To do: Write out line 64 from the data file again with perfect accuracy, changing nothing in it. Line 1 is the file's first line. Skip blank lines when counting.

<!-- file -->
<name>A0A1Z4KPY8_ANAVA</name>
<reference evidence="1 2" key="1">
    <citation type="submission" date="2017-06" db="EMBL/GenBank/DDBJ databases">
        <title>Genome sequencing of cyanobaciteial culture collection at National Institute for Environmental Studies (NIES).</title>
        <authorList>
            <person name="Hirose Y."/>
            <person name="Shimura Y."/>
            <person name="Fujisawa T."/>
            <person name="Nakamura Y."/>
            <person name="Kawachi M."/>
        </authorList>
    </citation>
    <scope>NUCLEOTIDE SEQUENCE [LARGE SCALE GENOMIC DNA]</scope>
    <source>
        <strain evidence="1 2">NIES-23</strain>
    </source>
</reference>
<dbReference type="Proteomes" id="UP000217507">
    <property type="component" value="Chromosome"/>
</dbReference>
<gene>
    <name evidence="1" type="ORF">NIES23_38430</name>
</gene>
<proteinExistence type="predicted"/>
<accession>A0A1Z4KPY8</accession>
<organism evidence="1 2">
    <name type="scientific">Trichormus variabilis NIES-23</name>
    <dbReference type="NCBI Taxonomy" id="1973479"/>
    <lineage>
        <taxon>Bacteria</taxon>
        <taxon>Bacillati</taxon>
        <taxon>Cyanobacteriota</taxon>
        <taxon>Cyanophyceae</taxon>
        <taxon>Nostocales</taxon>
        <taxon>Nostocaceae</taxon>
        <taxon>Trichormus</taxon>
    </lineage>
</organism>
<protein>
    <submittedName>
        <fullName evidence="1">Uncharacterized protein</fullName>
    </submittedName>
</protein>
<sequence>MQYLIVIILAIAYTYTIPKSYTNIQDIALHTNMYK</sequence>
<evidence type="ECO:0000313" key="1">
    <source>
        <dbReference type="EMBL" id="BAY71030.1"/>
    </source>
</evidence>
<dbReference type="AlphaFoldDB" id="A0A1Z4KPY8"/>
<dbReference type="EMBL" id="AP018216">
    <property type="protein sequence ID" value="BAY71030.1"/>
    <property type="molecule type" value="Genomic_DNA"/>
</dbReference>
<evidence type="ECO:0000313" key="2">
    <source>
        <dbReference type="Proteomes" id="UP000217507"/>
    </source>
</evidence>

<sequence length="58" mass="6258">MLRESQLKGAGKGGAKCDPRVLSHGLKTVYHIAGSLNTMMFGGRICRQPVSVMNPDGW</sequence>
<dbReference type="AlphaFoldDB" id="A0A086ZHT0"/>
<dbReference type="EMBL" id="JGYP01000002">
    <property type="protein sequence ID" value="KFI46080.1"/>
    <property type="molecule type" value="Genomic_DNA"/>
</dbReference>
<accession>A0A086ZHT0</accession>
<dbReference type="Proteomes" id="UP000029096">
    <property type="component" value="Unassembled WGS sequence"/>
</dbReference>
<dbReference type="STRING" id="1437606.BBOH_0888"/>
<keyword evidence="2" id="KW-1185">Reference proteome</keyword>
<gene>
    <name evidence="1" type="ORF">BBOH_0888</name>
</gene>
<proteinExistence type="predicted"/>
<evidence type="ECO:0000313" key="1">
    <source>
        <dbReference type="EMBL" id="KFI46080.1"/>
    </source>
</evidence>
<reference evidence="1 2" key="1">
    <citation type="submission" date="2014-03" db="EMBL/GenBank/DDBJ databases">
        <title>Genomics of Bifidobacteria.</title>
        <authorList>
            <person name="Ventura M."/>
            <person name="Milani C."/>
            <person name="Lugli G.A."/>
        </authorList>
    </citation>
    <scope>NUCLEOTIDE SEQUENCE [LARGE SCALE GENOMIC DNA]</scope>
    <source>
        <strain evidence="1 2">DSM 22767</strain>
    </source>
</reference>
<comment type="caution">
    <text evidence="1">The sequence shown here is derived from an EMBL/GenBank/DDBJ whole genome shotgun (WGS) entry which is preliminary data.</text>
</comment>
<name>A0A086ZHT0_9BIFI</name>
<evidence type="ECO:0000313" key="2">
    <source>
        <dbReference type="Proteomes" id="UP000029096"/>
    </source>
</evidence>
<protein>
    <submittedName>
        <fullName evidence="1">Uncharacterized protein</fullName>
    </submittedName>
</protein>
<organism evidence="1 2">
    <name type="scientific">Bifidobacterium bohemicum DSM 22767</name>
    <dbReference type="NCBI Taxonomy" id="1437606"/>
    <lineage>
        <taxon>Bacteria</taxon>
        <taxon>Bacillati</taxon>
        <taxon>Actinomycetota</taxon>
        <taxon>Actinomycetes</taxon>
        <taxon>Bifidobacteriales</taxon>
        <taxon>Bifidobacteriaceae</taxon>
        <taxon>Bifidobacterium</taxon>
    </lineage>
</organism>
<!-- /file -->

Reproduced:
    <property type="molecule type" value="Genomic_DNA"/>